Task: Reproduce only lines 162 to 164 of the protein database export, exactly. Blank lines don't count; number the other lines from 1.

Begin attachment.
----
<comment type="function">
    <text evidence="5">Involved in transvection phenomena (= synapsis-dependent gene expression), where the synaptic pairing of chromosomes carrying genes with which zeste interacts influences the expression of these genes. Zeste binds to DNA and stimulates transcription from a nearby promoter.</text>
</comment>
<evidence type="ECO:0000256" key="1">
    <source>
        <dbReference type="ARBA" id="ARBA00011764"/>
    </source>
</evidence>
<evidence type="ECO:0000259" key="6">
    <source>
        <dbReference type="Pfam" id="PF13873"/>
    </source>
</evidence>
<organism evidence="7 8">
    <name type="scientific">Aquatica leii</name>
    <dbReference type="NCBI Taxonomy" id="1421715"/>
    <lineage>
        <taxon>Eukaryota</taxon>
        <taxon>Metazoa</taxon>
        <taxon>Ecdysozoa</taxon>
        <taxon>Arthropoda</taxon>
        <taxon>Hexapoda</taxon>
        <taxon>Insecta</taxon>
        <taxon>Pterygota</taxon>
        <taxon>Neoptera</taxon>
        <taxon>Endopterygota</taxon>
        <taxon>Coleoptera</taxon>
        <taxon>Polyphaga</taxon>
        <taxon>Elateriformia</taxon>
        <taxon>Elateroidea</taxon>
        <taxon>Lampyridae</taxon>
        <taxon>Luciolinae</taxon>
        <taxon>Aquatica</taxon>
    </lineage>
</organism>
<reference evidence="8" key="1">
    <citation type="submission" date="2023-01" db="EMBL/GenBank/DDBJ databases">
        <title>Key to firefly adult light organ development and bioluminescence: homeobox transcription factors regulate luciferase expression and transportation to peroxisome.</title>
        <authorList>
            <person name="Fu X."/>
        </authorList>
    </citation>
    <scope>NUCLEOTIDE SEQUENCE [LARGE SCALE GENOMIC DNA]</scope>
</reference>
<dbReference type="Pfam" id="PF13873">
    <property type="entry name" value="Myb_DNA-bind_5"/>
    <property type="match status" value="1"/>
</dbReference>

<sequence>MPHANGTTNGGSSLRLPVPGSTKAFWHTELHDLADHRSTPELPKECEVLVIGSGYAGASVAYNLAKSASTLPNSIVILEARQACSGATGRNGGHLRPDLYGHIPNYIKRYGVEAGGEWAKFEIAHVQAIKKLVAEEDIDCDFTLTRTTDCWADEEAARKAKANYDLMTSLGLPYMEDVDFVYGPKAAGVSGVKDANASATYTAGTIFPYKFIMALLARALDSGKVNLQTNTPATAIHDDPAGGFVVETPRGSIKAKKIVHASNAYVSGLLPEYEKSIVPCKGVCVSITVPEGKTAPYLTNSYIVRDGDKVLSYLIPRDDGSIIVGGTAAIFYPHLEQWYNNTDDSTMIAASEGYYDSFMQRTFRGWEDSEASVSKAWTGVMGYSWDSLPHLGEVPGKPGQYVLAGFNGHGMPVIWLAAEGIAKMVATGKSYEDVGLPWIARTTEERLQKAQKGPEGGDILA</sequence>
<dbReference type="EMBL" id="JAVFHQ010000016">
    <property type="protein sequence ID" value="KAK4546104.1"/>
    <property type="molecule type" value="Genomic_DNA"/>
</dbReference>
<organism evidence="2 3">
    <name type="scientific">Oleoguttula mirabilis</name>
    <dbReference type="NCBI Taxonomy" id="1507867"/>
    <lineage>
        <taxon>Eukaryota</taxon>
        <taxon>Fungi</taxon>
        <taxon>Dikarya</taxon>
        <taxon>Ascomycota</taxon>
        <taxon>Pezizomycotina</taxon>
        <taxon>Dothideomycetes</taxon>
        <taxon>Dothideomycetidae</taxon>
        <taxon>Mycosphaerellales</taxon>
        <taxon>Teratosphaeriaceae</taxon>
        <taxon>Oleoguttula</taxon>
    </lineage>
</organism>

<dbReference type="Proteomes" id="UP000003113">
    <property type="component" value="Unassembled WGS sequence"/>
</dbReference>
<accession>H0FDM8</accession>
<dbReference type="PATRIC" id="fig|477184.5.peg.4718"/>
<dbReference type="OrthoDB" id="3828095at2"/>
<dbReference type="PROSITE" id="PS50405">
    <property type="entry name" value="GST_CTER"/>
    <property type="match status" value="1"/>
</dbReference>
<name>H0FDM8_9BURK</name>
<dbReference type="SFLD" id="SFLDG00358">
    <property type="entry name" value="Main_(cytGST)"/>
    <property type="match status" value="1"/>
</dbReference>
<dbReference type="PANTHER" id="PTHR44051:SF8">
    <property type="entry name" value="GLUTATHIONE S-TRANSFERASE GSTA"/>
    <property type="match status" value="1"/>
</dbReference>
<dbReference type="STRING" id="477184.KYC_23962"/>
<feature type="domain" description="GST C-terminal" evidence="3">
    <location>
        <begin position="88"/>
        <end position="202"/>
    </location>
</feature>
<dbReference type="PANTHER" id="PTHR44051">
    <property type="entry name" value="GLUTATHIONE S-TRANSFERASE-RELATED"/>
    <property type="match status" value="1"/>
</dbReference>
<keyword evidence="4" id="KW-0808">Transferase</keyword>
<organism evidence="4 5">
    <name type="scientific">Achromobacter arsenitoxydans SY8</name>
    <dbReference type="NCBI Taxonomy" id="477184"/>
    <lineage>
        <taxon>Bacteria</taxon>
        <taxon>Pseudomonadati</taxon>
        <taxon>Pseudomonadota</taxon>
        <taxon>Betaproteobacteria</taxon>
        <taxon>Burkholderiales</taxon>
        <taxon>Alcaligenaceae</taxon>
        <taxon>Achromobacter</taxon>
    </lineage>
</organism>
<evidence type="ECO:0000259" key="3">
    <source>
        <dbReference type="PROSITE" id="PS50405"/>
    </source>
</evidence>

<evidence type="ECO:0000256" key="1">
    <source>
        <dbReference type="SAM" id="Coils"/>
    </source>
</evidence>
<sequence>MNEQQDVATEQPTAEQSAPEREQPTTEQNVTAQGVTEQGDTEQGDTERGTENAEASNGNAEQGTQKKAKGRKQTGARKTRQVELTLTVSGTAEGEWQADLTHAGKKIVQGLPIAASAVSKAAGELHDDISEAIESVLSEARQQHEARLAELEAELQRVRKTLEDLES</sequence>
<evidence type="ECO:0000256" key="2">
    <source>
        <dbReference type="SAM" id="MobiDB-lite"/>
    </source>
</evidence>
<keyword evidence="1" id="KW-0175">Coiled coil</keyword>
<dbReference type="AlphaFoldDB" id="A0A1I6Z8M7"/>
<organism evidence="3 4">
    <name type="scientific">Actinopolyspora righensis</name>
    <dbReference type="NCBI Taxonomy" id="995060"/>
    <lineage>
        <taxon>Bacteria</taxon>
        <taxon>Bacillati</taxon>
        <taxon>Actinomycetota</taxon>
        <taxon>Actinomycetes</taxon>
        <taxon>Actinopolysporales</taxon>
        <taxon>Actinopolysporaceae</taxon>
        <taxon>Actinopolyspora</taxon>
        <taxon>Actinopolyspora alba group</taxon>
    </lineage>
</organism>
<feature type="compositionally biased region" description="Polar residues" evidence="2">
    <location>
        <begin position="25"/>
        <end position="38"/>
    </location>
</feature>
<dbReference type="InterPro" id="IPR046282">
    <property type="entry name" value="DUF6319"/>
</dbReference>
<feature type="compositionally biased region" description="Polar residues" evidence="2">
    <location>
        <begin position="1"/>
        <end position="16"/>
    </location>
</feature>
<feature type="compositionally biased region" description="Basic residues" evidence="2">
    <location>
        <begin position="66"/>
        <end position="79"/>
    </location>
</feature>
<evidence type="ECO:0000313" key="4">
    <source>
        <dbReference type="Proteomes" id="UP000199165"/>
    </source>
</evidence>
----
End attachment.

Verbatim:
    <location>
        <begin position="66"/>
        <end position="79"/>